How can you avoid becoming a victim? The Federal Trade Commission (FTC) highlights four elements that can help you spot a scam.
1. Scammers PRETEND to be from an organization you know. They may claim to be from the Social Security Administration, the IRS, a bank, a well-known company such as PayPal, Netflix, or Amazon, or your local utility.
Never give someone your password, bank information, PIN number, social security number, or personal identifying information. Never settle a debt or problem over the phone from an unexpected call that came your way.
Many solicitors are scammers looking for money. If you pay these criminals, they will come back in a short period of time, claiming another discrepancy was found and another payment is needed.
2. Scammers say there’s a PROBLEM or a PRIZE. You’ve won a big prize, just make a good faith down payment to receive your winnings. If you do, you’ll never see that money again.
3. Scammers PRESSURE you to act immediately. Whether a scammer or salesperson, pressure to act immediately is a red flag. Hang up the phone. You are in control. Don’t cede that control to someone else.
4. Scammers tell you to PAY in a specific way. They may insist you send money through a money transfer company or put money on a gift card. Then, they will ask you to give them the number on the back of the gift card. Alternately, someone will send you a check, request you to deposit it, and ask you to send them some of the money.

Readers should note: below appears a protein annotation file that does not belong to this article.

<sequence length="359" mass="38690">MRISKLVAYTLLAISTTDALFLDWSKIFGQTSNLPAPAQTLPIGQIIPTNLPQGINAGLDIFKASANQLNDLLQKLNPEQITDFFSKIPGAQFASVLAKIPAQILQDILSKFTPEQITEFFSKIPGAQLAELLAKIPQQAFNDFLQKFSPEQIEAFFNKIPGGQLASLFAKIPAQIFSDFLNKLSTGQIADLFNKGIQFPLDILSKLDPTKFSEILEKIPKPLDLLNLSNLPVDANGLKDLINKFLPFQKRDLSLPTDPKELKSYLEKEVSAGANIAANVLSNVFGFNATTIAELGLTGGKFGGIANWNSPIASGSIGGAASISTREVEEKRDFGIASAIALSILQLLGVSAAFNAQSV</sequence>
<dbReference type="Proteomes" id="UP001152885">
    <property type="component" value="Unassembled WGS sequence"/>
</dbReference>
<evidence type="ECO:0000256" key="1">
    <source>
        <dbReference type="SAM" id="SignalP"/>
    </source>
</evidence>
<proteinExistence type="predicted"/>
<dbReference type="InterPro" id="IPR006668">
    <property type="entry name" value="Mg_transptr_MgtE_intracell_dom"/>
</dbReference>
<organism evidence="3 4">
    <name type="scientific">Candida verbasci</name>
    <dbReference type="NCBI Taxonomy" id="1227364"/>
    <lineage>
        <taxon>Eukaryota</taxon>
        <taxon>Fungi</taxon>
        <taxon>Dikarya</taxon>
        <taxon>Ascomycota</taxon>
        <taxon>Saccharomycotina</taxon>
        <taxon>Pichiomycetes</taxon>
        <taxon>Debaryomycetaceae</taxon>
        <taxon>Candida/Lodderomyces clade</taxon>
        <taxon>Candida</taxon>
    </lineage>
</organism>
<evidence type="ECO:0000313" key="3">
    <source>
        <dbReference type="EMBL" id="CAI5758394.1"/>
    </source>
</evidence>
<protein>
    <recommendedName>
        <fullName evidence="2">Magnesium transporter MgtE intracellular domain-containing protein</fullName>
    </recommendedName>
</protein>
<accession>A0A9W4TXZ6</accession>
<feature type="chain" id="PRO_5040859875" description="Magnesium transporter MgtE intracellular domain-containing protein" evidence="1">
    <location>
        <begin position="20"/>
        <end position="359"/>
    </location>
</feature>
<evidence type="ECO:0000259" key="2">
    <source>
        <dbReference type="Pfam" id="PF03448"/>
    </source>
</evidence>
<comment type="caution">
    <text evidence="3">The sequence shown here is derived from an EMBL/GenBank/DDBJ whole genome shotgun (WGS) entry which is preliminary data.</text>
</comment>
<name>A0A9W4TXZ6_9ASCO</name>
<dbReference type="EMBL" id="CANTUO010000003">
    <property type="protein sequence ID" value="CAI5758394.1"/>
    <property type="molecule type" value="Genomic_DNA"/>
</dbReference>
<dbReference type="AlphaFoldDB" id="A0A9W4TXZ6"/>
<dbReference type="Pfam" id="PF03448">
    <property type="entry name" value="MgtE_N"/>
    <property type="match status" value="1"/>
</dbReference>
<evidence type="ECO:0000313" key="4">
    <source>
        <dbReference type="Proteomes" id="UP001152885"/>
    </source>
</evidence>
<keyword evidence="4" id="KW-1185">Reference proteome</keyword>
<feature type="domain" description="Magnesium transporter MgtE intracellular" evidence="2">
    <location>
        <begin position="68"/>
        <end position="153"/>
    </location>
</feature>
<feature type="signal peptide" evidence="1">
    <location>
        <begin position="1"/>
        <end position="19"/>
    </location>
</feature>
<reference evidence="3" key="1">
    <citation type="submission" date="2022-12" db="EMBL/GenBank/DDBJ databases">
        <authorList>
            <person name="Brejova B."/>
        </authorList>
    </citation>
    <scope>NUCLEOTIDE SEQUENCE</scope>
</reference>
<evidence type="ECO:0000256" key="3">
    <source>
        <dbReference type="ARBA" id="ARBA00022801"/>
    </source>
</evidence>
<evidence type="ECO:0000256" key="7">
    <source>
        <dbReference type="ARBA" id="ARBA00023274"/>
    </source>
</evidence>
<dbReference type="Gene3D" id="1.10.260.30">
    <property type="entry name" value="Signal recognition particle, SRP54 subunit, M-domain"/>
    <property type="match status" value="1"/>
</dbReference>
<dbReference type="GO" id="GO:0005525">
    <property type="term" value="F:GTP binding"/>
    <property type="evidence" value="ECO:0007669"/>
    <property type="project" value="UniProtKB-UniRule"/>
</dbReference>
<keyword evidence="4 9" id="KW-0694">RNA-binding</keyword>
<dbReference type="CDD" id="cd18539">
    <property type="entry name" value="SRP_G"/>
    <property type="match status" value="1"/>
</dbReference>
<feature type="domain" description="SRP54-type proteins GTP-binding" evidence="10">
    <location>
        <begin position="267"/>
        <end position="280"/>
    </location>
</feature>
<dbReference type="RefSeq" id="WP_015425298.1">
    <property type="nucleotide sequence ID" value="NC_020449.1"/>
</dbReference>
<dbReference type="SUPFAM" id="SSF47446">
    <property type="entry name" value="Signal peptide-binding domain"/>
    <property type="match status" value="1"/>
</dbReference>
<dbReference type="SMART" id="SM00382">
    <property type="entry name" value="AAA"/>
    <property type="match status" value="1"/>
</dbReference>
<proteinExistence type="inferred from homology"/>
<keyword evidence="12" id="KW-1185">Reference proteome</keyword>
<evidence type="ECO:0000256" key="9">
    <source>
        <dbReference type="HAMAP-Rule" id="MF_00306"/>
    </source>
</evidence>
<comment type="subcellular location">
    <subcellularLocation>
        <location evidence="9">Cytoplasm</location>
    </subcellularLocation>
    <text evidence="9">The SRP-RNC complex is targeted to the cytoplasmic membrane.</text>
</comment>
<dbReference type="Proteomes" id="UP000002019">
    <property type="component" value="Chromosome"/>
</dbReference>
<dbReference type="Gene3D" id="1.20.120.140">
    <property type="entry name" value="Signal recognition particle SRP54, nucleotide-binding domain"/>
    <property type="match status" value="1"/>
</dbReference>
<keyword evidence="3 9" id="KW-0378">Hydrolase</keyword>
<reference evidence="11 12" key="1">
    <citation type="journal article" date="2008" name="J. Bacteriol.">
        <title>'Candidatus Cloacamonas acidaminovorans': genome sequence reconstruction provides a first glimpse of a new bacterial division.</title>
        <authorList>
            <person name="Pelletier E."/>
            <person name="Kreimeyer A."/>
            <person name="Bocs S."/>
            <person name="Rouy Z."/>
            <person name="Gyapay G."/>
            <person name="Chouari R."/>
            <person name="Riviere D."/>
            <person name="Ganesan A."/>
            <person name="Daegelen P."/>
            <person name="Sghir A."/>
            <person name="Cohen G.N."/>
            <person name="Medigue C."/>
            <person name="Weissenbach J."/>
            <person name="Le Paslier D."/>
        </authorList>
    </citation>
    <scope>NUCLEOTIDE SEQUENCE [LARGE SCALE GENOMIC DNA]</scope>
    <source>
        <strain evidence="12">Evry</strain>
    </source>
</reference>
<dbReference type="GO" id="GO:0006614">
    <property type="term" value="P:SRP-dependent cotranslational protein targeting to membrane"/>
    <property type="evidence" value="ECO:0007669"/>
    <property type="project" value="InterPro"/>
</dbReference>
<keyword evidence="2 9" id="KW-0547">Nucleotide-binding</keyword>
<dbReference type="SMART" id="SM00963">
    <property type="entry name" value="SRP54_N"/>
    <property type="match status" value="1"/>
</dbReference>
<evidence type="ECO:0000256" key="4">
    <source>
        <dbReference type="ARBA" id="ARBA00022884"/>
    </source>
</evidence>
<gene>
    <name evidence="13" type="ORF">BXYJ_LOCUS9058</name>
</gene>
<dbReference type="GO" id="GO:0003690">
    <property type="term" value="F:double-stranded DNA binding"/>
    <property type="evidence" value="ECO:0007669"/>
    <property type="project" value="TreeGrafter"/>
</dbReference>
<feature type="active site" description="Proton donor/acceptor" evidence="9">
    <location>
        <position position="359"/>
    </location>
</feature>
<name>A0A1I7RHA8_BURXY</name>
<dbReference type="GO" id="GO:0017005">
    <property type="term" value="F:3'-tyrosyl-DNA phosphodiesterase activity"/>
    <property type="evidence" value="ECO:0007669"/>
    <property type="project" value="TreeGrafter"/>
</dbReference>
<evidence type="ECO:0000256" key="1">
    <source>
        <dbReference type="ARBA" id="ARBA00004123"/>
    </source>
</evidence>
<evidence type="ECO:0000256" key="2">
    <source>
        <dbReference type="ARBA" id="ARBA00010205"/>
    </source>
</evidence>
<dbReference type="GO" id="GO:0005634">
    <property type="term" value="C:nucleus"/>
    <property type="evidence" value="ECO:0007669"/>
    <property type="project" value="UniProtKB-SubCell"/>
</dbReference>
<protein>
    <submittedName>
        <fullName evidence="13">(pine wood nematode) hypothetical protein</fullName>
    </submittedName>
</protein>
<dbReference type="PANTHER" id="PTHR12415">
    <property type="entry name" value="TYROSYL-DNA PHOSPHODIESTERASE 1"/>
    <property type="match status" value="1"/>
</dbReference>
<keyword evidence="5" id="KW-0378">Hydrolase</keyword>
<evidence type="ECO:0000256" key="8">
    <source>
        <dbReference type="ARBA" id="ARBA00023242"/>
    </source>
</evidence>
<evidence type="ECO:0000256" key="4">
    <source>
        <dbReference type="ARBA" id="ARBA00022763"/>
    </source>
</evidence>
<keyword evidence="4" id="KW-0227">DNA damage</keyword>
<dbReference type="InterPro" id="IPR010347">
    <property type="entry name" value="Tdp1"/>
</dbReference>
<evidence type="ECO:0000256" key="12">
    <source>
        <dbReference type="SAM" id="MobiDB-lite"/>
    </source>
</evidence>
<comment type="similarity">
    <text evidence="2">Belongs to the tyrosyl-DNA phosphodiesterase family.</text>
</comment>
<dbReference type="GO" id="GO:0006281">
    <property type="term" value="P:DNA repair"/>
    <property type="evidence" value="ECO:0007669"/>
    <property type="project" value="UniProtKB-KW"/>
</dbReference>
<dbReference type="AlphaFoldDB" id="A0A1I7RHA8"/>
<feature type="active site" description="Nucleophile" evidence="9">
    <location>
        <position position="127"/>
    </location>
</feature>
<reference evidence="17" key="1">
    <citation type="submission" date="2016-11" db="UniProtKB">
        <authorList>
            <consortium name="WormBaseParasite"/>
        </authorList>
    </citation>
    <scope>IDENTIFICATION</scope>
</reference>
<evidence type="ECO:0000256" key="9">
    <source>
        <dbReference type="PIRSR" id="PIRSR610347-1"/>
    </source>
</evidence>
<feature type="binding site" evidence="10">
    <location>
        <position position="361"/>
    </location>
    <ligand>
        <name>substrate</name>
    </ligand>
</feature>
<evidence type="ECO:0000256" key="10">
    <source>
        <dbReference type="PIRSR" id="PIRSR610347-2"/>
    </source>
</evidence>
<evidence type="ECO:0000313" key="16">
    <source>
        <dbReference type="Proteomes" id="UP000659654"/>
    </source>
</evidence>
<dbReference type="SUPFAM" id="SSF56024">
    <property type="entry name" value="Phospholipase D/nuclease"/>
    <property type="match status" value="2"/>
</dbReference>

That check will bounce after you’ve delivered the cash to the scammer.
Major scams targeting older Americans
Older adults lost $600 million to fraud in 2020, when the pandemic fueled spikes in almost all top categories of fraud, federal officials say.
Whether it is Zoom phishing emails, Covid-19 vax card scams, phony online websites, or romance scams, please be leery when you venture online or on social media sites. Recently, the AARP highlighted some the avenues fraudsters use to take your money.
For example, “You receive an email, text or social media message with the Zoom logo, telling you to click on a link because your account is suspended or you missed a meeting,” says Katherine Hutt, national spokesperson for the Better Business Bureau. “Clicking can allow criminals to download malicious software onto your computer.”